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A growth mindset can be applicable to small businesses in a number of ways. For small business owners, the amount of effort being put into the business is likely to be incredibly high. However, the concept of a growth mindset can extend beyond the amount of effort put in by the business owner. Businesses can also be affected by the mindset of the wider team, and how they view learning and development.
How could a growth mindset benefit small businesses?
Mindset can have a big impact on the future success of small businesses. Whether that’s the mindset of the business owner, the team or the company as a whole. According to one research study, employees at companies with a fixed mindset often said that just a small handful of ‘star’ workers were highly valued. This led to the employees feeling less committed than employees of growth mindset companies5. The same study found that employees in growth mindset companies are:
- 34% more likely to feel a strong sense of ownership and commitment to the company.
- 65% more likely to say that the company supports risk taking.
- 47% more likely to say that their colleagues are trustworthy.
Developing a growth mindset within the business could therefore mean that a higher proportion of the team feel engaged with the company and motivated by the work that they do. This could then, in turn, lead to a higher level of productivity within the business. According to one research study, motivated employees were 31% more productive than demotivated employees6.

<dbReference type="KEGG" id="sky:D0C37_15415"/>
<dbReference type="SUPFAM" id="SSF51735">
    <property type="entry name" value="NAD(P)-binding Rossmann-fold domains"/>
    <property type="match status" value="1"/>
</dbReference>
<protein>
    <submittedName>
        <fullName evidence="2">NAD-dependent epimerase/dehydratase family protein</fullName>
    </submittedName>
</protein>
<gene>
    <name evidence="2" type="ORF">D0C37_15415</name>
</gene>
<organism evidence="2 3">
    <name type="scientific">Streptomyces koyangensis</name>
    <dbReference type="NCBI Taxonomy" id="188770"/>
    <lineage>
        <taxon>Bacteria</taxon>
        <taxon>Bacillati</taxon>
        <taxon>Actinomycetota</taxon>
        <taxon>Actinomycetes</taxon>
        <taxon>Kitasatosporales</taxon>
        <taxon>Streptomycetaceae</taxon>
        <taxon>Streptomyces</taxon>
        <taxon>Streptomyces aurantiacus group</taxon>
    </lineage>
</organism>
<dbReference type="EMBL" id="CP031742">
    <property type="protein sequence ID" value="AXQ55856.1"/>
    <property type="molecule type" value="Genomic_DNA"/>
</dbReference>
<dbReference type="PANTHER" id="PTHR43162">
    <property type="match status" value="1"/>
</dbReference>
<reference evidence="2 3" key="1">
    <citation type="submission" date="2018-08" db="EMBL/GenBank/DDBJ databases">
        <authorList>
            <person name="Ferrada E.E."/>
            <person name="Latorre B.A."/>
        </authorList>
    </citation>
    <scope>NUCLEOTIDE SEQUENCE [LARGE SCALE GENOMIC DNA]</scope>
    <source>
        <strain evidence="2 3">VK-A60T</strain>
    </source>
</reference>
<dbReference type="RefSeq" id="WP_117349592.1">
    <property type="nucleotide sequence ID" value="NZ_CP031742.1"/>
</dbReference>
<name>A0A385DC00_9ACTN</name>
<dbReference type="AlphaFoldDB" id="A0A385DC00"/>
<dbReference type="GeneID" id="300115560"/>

Mindset also affects the way in which businesses deal with failure. Businesses with a growth mindset may view failure as an opportunity to learn and develop which can help to inform business decisions in the future. Having this positive outlook on setback can also be much more beneficial to overall team morale. It could result in people being more open to trying new things that are outside of their comfort zone, opening up much more opportunity for innovation and creativity within the business.
A business with a growth mindset could also have a much more effective performance review process than a business with a fixed mindset. This is because feedback would be encouraged and viewed as an opportunity to inform future development, as opposed to it being taken personally and seen as a negative. This could therefore mean that feedback during the review process is taken on board and acted upon.
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Sources and references
1 Mindset Works
2 American Express
3 Training Zone
4 Farnam Street
5 Harvard Business Review
6 World Economic Forum